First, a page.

Ten-year National Grid partnership for Cambridgeshire wildlife site announced
A new 10-year management plan has been agreed between National Grid Electricity Transmission and the Langdyke Countryside Trust to look after the future of Bainton Heath reserve in north Cambridgeshire.
The agreement means that the 10-ha site near Peterborough will be maintained until 2032 and contributes to National Grid's target of delivering environmental value as part of its commitment to Ofgem across non-operational estate.
Bainton Heath lies within the area of the John Clare Countryside, the setting for an ambitious nature recovery project that was launched by the Langdyke Countryside Trust in 2019.
The site was a former tip for waste ash from power stations, but has since been colonised by a variety of flowers, mosses, lichens, butterflies and birds. It also hosts strong breeding populations of summer migrants, including Reed and Grasshopper Warblers.
One of the first projects that Langdyke will tackle following the agreement will be to instal areas of deer-proof fencing to stop the mammals from browsing the lower branches of trees and scrub - something that has resulted in a drop in the number of Common Nightingales at the site. It is hoped that numbers will soon recover once the work has been done.
The installation of deer-proof fencing at Bainton Heath will help to regenerate scrub and see a recovery in the Common Nightingale population (Chris White).
National Grid's Land Sustainability Strategy Manager, Helene Parpworth, said: "We are really pleased to be able to announce this new partnership for a unique ecological site. We initially leased the site to the Trust for a three-year period but the new agreement will see National Grid sponsoring the site which will enable conservation measures go above and beyond current levels.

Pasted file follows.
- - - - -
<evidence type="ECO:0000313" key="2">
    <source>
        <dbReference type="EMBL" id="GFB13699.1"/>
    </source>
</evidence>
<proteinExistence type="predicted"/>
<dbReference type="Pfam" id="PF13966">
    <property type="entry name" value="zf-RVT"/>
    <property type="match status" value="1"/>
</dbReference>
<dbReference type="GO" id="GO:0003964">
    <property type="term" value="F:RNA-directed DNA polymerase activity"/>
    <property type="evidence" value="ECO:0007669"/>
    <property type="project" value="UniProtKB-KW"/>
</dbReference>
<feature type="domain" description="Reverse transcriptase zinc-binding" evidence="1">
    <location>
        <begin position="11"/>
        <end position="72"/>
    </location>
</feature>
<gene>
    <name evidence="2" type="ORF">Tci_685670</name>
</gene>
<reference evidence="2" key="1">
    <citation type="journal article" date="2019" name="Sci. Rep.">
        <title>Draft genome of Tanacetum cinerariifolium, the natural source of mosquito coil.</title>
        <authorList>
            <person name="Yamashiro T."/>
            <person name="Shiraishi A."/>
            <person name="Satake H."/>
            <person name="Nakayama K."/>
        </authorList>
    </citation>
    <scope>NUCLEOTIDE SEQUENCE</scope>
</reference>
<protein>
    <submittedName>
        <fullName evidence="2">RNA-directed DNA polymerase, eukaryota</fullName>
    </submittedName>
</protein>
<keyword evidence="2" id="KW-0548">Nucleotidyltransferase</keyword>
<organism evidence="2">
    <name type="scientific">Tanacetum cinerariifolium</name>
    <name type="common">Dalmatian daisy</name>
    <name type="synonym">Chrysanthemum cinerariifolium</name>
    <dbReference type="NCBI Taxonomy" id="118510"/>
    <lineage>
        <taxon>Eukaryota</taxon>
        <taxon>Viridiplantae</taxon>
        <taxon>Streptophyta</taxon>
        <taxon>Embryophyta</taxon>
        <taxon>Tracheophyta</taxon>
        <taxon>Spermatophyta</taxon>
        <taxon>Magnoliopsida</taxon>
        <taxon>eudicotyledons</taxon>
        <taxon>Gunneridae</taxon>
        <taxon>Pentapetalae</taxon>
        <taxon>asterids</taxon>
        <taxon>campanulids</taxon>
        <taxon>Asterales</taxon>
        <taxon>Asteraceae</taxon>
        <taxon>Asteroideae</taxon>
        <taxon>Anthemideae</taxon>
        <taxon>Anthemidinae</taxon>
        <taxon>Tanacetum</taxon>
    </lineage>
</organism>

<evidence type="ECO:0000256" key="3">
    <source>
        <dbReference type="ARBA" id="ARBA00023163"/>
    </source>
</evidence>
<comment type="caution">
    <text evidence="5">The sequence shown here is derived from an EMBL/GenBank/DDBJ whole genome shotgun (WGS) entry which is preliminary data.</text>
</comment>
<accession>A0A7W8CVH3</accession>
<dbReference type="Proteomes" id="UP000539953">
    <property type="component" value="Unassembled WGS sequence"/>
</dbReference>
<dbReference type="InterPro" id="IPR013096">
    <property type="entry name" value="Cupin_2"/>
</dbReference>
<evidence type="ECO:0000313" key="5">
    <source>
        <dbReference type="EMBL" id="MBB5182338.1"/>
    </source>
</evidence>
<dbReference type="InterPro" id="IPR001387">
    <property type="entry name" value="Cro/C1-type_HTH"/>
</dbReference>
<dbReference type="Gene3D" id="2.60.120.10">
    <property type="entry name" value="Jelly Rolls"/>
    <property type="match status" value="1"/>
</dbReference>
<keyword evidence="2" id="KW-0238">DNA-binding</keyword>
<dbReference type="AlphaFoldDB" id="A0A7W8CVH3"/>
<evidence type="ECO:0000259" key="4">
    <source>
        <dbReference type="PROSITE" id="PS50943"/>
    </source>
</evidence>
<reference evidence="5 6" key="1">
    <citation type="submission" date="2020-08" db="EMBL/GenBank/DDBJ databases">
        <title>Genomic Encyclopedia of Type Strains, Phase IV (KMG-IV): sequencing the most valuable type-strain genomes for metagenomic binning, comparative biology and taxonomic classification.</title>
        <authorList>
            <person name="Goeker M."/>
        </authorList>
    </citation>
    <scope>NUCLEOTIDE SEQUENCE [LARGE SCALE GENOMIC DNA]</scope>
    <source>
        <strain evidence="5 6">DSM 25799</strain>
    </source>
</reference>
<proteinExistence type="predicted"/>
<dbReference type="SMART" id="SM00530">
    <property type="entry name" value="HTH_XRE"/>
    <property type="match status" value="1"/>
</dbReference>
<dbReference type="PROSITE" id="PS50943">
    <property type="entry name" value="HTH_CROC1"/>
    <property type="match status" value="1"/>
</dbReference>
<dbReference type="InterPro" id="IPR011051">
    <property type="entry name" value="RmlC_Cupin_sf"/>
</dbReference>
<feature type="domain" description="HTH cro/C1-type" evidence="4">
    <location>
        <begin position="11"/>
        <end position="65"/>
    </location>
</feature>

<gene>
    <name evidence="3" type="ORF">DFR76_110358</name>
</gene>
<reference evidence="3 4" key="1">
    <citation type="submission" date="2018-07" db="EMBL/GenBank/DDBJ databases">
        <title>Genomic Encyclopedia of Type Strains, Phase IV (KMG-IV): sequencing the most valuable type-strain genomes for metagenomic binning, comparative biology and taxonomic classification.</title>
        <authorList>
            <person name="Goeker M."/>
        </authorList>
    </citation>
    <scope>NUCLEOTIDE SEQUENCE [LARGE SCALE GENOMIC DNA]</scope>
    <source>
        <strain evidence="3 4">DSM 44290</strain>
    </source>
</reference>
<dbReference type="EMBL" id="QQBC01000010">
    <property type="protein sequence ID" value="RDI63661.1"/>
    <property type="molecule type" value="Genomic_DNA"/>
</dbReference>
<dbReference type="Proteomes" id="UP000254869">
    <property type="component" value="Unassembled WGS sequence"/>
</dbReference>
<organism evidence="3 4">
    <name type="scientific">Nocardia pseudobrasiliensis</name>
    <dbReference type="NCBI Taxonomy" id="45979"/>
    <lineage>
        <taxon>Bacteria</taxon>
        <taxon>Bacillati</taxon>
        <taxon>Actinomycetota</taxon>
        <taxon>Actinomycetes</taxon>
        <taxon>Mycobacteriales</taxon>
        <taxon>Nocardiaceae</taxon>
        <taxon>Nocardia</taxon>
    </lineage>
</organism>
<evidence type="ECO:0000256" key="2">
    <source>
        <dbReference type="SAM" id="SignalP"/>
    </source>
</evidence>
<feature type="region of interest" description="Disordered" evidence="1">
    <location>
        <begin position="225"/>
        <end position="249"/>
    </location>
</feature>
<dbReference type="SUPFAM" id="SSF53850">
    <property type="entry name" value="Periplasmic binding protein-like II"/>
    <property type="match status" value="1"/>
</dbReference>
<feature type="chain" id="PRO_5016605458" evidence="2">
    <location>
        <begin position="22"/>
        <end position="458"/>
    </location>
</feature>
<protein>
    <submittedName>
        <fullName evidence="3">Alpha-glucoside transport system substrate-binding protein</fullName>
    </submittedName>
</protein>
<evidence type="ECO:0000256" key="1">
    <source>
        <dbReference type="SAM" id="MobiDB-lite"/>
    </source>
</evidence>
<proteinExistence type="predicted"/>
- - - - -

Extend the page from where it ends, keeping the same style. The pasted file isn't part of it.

"Our enhanced habitat management plan will include increasing the number of guided walks, educational and volunteering days and greater involvement with local communities."
Richard Astle, Chairman of Langdyke Countryside Trust, added: "The announcement is excellent news for the site, its wildlife and local communities. There is plenty of work that we are looking forward to undertaking at Bainton; at present parts of the site are very overgrown and without active management areas will be lost to larger more dominant vegetation, putting at risk the future of many of the sites flowers, lichens and insects."
Although not open to the public, visits are occasionally arranged by the Trust. For further information please see Langdyke Countryside Trust.